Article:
Welcome

Speech by Federal Minister for Foreign Affairs Heiko Maas at the open debate in the UN Security Council on sexual violence in conflict

23.04.2019 - Speech

“There is nothing I can do to forget all this.”

Ladies and gentlemen,
The woman who said this is sitting at this table. It is Nadia Murad. All of us here know her story. All of us know what this sentence is about.

When we talk about sexual violence in conflict, it is about her story.

But it is also about thousands of other stories that have never been told to the world. Stories hauntingly similar to that of Ms Murad.

Stories many Rohingya jwomen in Myanmar could tell.

Or girls in Syria where sexual violence is used as a weapon of war.

Almost 20 years after the adoption of Resolution 1325, that is the grim reality. The reality of almost all conflicts.

Resolution 1325 was a milestone.

But reality shows that implementation is lagging behind. We must do more. We can make three important steps forward I think:

Firstly, we strengthen accountability.

We are strengthening the channels through which information on non-compliance reaches the Security Council and its sanction committees.

We want to ensure that sexual violence has consequences, including through targeted sanctions.

And of course, we also need to ensure criminal prosecution happens. Also at national level.

After all, the failure to bring perpetrators of sexual violence in conflict to justice fosters a deadly “culture of impunity”.

In Germany, the Prosecutor General in 2014 began investigating war crimes and crimes against humanity committed by IS in Iraq and Syria. Our legal system is working closely with the responsible UN Special Envoy.

Others should follow this example.


Secondly, we place the victims, the survivors of sexual violence, at the heart of our work.

That is why the Resolution calls upon all UN member states to support them: 

  • By providing better access to justice,
  • medical and psychological services,
  • as well as reintegration support.

     

In other words: By enabling them to live a life in dignity.

Only when we help the victims achieve justice, when we hear their voices and let them testify, are we giving the survivors the chance to stop being victims.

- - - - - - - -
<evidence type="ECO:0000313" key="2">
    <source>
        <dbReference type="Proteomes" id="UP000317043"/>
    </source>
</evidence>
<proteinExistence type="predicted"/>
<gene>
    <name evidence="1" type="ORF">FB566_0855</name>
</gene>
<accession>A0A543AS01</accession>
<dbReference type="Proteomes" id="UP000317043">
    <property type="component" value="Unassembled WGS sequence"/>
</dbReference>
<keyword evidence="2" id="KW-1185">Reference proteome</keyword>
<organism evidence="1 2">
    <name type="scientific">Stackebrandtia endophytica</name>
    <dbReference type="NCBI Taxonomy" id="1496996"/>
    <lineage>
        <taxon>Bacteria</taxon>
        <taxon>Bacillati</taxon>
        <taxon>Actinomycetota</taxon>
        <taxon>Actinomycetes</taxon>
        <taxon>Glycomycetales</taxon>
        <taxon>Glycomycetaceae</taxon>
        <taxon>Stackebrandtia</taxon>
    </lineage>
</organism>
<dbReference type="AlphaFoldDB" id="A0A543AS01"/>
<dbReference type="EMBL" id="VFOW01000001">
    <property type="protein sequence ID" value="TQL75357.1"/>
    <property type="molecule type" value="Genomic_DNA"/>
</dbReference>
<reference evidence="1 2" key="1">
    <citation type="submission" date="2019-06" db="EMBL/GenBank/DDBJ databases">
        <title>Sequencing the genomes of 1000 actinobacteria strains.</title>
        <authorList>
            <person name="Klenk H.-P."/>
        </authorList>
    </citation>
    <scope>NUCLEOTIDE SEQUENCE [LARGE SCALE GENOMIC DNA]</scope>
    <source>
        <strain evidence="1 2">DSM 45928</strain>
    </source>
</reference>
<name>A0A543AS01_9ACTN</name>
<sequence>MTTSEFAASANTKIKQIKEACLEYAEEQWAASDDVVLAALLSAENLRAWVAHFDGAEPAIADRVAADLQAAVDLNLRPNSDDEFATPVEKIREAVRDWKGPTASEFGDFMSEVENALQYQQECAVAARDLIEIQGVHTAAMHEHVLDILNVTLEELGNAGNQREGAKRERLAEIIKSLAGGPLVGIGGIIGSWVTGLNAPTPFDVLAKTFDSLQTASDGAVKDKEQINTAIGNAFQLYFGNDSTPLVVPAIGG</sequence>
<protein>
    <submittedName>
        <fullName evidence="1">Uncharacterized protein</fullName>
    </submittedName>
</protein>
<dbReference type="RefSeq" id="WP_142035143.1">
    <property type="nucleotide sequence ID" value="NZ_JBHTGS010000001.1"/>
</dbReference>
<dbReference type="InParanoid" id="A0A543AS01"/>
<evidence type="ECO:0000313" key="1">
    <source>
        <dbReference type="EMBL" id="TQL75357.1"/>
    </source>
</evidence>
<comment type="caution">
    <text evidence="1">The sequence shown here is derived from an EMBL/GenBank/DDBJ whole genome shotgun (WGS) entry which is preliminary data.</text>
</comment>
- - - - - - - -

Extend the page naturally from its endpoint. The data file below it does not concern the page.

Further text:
Thirdly, we focus on those who don’t get enough attention yet: For example boys and men who have experienced sexual violence. Or mothers and their children born following wartime rape.

Those who survive sexual violence often remain victims long after the crimes have been committed. They are stigmatised and cast out.

This is horrible. And the horror does not stop there: Sexual violence does not just affect the survivors. It also destroys the society they live in. This makes the path to peace all the more difficult.

“If you destroy women, you destroy the family and at some stage the entire village.”

That is how Dr  Mukwege, who is also here today, once put it.

Dr Mukwege saved the lives of tens of thousands of women in the Congo. He was awarded the Nobel Peace Prize, like Nadia Murad. They share a bond in their inspiring fight for justice.

We have to do all we can to help them in this fight.

  • Politically through this Resolution that Germany is proposing.
  • But also financially. That is why we have earmarked 400,000 euros. We will use this money to support your work and the survivors of sexual violence in conflicts.

 
Ladies and gentlemen,
“There is nothing I can do to forget all this.”

Nadia Murad’s sentence sends a chill down our spine.

It gives a clear and weighty message: not to forget.

But to open our eyes. And use all the means we have to fight to ensure her story is not repeated.

Thank you very much!

Keywords

Top of page